Tiffany James, last year’s World Under-20 400m champion, was an interested spectator at the JAAA Carifta Trials on Saturday, James, a six-time Carifta Games gold medal winner, isn’t looking back on her stellar junior career. She has her mind focused on competing with the ladies she respectfully calls ‘the big girls’.With junior meets reserved for those that are under 20 during the entire year of competition, James is looking ahead. “Well, I know a lot of people are expecting much from me so it’s just for me to stay focused, keep calm, put in some more work and get out there, because, you know; this time with the big girls, it’s going to be much harder but I’m confident.”Speaking with the assurance that perhaps comes from being a World champion, the Mico University college student athlete professed, “I’m willing to work and I’m ready.”She isn’t dismayed by the recent success Jamaica has enjoyed in the 400 and the 4x400m relay. Stephenie Ann McPherson led a Jamaican 1-2-3 at the 2014 Commonwealth Games, with Shericka Jackson taking bronze medals at both the 2015 World Championships and at the Olympics last year. The 4×400 team, including McPherson and Jackson, is the reigning World champion. In fact, James said, “It excites me to see that Jamaica is improving in the one-lap events.”Coached by 1983 World champion Bert Cameron, James is working to do well in her first senior season. “I have a lot of goals for 2017”, she informed. “A few are to run a personal best, of course, to be on that World Champion-ship team, the World University Games”, she enumerated as she watched the trials.FIRST TIMEJames set a personal best of 51.32 seconds to win her World title last year.She was pleased with her Gibson McCook Relays performance. Appraised that her 4x4x00 relay leg was timed in 52.8 seconds, she responded, “It’s the first time actually doing the one lap since the start of the season, so it felt great.””I’ll be running the 400 metres at the G.C. Foster Classic,” she revealed, “so let’s see how it goes.”The Mico University college did very well at the recent Gibson McCook Relays, especially in the 4×400 metres. James explained why, saying, “Well, I guess everybody is seeing and wants to come and everybody is willing to work.”Nobody knows Mico as a team that can win Intercol, or have somebody to win,” she continued, “but I don’t know if it is me, but I believe I started it and everybody is motivated and want to train, and that’s why we’re getting the results.”The Inter-collegiate Champ-ionships are set for April 7 and 8 at the National Stadium.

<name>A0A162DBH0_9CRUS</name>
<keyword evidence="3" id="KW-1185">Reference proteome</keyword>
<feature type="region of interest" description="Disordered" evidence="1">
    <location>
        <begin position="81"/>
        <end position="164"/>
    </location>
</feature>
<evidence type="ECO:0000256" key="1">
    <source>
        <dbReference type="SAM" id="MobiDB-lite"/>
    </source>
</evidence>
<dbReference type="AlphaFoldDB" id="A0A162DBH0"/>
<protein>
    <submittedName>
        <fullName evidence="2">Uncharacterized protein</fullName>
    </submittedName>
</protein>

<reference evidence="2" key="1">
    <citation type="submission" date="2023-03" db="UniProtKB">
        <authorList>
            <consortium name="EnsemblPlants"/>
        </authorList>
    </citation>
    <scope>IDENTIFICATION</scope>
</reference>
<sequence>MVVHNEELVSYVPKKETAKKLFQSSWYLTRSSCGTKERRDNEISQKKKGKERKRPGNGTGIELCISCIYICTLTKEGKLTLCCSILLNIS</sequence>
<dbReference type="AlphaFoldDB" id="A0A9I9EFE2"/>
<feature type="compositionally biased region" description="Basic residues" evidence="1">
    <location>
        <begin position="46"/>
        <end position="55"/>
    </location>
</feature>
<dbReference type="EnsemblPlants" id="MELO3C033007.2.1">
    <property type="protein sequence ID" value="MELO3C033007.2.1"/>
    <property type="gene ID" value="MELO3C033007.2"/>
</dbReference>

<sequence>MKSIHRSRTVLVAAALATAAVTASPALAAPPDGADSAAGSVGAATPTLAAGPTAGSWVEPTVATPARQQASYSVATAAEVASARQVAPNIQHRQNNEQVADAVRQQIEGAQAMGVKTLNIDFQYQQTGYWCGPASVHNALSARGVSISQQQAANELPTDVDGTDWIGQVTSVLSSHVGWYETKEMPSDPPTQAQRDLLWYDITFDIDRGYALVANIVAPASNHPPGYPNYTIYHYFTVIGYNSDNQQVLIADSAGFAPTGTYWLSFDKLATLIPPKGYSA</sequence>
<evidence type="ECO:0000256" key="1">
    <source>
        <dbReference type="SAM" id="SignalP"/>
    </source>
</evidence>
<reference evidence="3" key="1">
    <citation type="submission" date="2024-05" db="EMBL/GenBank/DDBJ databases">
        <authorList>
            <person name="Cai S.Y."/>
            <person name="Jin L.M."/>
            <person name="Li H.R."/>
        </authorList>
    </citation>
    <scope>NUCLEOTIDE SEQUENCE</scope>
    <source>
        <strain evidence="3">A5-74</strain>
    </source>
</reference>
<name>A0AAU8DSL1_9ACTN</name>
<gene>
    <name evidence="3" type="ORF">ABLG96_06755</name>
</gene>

Faced with billions in bond redemptions along with perpetual government deficits from other sources, the Treasury will have to borrow real money rather than simply make bookkeeping entries. Worse, it must borrow real money from an increasingly skeptical world (read: China, India, Japan and Saudi Arabia). It is increasingly clear that our dollars are less welcome than they have been in the past. Retirees will get their promised Social Security benefits because it is a political necessity, whatever the consequences in the financial markets. I don’t think we can be as confident about the really big promise we call Medicare. The unfunded liabilities of Medicare Part D, the prescription drug program, are nearly as large as the unfunded liabilities of Social Security. And that’s just a small part of the program! The future costs of Medicare are massively greater than Social Security. That, I believe, is where retirees can expect to see the most creative weaseling, and from both political parties. Q: We invest in American mutual funds and Fidelity mutual funds. Considering the upheavals that the markets are experiencing, we keep our heads above water except for one fund. Fidelity Real Estate Investment was a shining star, but now it is a crashing star. I want to move to another fund, but my wife says to hang on. Your opinion, please. – R.M. Q uestion: I am conflicted by what I have been reading about Social Security in your columns and book “The Coming Generational Storm.” On the one hand, you recommend we delay taking Social Security benefits until we reach full retirement (66 for me) if we can afford it because the payment is so much higher and we will realize more money in the long run. On the other hand, you paint a pretty bleak picture about Social Security’s long-term solvency and the real possibility of significant benefit cuts in the future. That makes me think I better start taking Social Security as soon as I can if that worst-case scenario plays out. I could go either way, but what is a 60-year-old boomer to do? – S.S. ANSWER: The squeeze that is coming probably won’t be a direct hit on Social Security benefits. There are two reasons for this, financial and political. The financial reason is that our government has accumulated Social Security trust fund assets – a horde of Treasury obligations – from all the extra employment taxes we’ve been paying since the last big Social Security reform in the 1980s. Those assets are on the official books. They can, and will, be redeemed by Social Security to make the needed payments to retirees. Basically, the cash flow hot potato will be passed to the Treasury. A: The reason we diversify our assets is that everything doesn’t go up, or down, at the same time. That’s why we should own cash, domestic bonds, domestic stocks, international stocks, international bonds and REITs. Those are all recognized asset classes. Their proportions can be mixed, so you can get a modest return with very little risk or a higher return with substantial risk. That’s what investing is about. Unless you have reason to believe that you really shouldn’t have real estate in your portfolio, a down year is no reason to sell. Indeed, if you want to keep your portfolio balanced, it is often a reason to buy more. If the fund’s performance trails its competitive peers, however, you should think about a replacement fund. Q: If you were four years from retirement, as I am, where would you allocate your monies? We have about $270,000 saved in an IRA. Would you buy any gold? – N.B. A: I wouldn’t buy gold except as insurance against chaos and, if I was worried about chaos, I’d buy a gun and lots of bullets before I bought gold. As long as we continue to have baby showers and PTA meetings in America, we need to focus our investments on earning assets – stocks, bonds, cash and real estate. One simple portfolio is what I call the Margarita Portfolio, a mixture of one-third domestic stocks, one-third international stocks and one-third Treasury Inflation-Protected Securities. It can be done very inexpensively with low-cost index funds or exchange- traded funds. This portfolio gives you diversification. It also gives you some protection against inflation and/or a falling dollar with the TIPS and international equities. Questions about personal finance and investments may be sent by e-mail to firstname.lastname@example.org or by fax to 505-424-0938.160Want local news?Sign up for the Localist and stay informed Something went wrong. Please try again.subscribeCongratulations! You’re all set!